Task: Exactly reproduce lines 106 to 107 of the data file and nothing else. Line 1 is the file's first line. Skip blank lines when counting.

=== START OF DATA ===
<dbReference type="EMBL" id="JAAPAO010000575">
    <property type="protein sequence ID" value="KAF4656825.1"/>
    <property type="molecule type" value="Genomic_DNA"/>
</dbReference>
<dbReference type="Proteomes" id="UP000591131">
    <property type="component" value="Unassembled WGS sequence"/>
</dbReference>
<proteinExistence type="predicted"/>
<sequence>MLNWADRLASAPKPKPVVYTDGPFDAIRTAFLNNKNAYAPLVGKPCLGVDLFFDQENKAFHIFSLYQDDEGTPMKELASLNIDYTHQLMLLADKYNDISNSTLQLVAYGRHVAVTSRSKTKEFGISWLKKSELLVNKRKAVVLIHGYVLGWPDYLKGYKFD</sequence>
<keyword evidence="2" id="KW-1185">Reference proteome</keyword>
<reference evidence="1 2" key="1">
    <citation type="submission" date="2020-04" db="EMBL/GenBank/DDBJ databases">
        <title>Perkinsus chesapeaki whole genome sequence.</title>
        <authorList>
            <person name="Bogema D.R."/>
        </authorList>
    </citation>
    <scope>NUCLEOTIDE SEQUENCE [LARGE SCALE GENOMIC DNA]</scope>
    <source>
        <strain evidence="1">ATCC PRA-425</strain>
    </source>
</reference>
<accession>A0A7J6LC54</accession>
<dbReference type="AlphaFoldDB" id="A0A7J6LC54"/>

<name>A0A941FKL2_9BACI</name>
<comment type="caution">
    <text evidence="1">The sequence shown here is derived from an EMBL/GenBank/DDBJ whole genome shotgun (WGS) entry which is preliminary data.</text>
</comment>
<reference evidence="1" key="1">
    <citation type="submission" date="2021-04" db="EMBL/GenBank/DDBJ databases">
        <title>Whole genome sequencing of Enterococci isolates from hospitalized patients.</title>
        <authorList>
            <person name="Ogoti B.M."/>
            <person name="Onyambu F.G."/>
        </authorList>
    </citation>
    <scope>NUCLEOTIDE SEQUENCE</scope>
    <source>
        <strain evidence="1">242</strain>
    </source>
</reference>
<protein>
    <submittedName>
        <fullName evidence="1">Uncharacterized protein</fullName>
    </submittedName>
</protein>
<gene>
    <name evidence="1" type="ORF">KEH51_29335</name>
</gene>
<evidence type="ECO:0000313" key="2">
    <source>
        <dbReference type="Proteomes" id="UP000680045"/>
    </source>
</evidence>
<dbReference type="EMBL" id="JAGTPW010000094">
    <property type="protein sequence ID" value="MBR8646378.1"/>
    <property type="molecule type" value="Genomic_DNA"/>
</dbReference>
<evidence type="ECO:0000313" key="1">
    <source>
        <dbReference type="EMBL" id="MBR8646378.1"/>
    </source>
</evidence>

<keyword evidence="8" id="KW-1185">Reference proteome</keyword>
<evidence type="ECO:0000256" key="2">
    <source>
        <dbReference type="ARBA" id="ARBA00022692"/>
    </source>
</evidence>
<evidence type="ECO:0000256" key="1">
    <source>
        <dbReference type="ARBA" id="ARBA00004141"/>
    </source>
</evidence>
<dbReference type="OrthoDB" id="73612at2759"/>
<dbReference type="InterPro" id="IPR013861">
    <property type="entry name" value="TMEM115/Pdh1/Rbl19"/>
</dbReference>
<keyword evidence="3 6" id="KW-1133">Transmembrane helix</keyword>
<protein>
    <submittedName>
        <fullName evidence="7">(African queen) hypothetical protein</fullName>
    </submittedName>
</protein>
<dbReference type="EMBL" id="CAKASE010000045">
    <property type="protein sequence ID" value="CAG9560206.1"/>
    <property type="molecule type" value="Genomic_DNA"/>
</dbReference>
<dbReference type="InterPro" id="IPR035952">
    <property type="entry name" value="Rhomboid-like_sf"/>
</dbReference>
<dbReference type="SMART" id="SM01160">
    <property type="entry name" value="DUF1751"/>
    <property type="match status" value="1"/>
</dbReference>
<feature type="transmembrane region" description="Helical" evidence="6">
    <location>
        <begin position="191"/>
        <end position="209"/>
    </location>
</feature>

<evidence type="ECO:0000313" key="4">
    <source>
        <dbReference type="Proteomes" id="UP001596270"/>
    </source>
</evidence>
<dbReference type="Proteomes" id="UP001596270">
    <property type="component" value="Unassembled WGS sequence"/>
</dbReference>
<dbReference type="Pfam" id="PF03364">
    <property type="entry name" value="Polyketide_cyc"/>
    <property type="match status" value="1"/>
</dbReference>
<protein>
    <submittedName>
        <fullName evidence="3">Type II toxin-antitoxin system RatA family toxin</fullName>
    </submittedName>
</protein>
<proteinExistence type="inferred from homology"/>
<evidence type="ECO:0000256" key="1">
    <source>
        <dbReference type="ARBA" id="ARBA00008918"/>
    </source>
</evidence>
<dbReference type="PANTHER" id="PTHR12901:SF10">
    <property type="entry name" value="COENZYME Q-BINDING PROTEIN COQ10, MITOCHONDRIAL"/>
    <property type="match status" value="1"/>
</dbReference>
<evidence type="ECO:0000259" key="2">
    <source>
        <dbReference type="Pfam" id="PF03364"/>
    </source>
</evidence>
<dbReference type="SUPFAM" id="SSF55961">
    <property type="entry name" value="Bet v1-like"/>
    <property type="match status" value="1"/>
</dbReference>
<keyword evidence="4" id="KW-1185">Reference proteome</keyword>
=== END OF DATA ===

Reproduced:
</evidence>
<dbReference type="Proteomes" id="UP001596270">